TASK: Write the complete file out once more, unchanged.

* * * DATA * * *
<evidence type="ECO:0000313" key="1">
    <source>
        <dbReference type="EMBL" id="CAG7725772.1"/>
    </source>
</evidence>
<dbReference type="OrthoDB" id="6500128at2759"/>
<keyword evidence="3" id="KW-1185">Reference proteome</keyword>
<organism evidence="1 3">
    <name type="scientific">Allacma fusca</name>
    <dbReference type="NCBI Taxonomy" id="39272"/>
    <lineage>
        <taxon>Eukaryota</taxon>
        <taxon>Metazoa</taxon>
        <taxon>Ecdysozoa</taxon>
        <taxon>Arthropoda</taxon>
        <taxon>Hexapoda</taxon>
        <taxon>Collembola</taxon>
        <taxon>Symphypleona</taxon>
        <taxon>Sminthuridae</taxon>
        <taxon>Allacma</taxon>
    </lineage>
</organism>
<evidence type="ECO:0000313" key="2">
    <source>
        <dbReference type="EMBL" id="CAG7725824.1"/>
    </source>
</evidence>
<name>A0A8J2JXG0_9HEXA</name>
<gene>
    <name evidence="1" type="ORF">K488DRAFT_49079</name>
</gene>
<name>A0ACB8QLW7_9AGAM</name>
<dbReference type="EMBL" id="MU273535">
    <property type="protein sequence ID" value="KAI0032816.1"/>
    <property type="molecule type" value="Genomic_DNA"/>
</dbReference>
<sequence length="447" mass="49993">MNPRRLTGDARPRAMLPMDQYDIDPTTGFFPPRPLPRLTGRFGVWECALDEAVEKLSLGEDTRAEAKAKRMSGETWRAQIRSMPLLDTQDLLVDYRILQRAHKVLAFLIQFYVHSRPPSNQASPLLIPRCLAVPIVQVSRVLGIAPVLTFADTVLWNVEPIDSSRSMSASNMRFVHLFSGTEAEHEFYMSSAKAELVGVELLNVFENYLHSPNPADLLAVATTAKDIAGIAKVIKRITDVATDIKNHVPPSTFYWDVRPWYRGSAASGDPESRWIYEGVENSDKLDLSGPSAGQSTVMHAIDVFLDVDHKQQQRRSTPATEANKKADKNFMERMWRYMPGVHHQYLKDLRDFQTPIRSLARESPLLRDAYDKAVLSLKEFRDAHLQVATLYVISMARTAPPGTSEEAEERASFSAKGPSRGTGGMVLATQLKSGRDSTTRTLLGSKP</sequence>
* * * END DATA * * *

<evidence type="ECO:0000313" key="1">
    <source>
        <dbReference type="EMBL" id="CAG7725772.1"/>
    </source>
</evidence>
<dbReference type="OrthoDB" id="6500128at2759"/>
<keyword evidence="3" id="KW-1185">Reference proteome</keyword>
<organism evidence="1 3">
    <name type="scientific">Allacma fusca</name>
    <dbReference type="NCBI Taxonomy" id="39272"/>
    <lineage>
        <taxon>Eukaryota</taxon>
        <taxon>Metazoa</taxon>
        <taxon>Ecdysozoa</taxon>
        <taxon>Arthropoda</taxon>
        <taxon>Hexapoda</taxon>
        <taxon>Collembola</taxon>
        <taxon>Symphypleona</taxon>
        <taxon>Sminthuridae</taxon>
        <taxon>Allacma</taxon>
    </lineage>
</organism>
<evidence type="ECO:0000313" key="2">
    <source>
        <dbReference type="EMBL" id="CAG7725824.1"/>
    </source>
</evidence>
<name>A0A8J2JXG0_9HEXA</name>
<gene>
    <name evidence="1" type="ORF">K488DRAFT_49079</name>
</gene>
<name>A0ACB8QLW7_9AGAM</name>
<dbReference type="EMBL" id="MU273535">
    <property type="protein sequence ID" value="KAI0032816.1"/>
    <property type="molecule type" value="Genomic_DNA"/>
</dbReference>
<sequence length="447" mass="49993">MNPRRLTGDARPRAMLPMDQYDIDPTTGFFPPRPLPRLTGRFGVWECALDEAVEKLSLGEDTRAEAKAKRMSGETWRAQIRSMPLLDTQDLLVDYRILQRAHKVLAFLIQFYVHSRPPSNQASPLLIPRCLAVPIVQVSRVLGIAPVLTFADTVLWNVEPIDSSRSMSASNMRFVHLFSGTEAEHEFYMSSAKAELVGVELLNVFENYLHSPNPADLLAVATTAKDIAGIAKVIKRITDVATDIKNHVPPSTFYWDVRPWYRGSAASGDPESRWIYEGVENSDKLDLSGPSAGQSTVMHAIDVFLDVDHKQQQRRSTPATEANKKADKNFMERMWRYMPGVHHQYLKDLRDFQTPIRSLARESPLLRDAYDKAVLSLKEFRDAHLQVATLYVISMARTAPPGTSEEAEERASFSAKGPSRGTGGMVLATQLKSGRDSTTRTLLGSKP</sequence>